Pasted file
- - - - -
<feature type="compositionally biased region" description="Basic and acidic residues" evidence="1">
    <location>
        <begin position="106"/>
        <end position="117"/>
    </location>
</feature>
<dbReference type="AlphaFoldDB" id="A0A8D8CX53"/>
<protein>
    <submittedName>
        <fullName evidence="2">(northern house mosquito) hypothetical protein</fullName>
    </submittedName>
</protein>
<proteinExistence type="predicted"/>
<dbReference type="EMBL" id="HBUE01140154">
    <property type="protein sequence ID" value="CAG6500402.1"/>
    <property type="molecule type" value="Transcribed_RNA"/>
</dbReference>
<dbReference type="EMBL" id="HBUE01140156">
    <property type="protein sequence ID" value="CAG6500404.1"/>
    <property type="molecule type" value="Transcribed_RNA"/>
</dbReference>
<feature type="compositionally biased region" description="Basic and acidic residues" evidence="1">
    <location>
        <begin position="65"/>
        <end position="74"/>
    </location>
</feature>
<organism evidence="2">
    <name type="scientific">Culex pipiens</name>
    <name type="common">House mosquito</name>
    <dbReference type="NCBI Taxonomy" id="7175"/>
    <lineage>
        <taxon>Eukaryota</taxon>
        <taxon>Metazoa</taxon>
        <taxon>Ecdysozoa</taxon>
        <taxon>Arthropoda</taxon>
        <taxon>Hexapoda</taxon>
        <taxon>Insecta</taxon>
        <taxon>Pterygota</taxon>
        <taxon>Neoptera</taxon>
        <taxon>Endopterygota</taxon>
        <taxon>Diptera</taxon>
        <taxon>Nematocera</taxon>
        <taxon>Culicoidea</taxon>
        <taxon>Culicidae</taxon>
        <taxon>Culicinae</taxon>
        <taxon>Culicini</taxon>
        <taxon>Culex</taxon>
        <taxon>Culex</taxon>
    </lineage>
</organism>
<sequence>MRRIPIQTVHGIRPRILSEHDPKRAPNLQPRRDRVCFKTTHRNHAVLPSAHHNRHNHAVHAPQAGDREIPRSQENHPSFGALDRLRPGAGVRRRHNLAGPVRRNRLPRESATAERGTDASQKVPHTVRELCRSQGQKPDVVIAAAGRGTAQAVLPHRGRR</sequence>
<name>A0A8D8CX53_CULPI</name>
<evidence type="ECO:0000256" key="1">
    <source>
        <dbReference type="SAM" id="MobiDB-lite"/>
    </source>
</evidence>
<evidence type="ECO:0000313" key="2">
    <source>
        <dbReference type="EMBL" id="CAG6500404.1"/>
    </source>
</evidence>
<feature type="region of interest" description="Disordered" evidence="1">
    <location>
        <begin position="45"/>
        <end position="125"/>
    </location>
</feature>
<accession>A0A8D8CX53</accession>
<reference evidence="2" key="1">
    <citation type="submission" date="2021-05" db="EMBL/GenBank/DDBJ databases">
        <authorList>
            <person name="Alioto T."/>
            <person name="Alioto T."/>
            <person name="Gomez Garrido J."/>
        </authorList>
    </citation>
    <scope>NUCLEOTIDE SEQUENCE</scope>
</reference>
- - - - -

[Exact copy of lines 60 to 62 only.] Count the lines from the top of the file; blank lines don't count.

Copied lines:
    <source>
        <dbReference type="EMBL" id="CAG6500404.1"/>
    </source>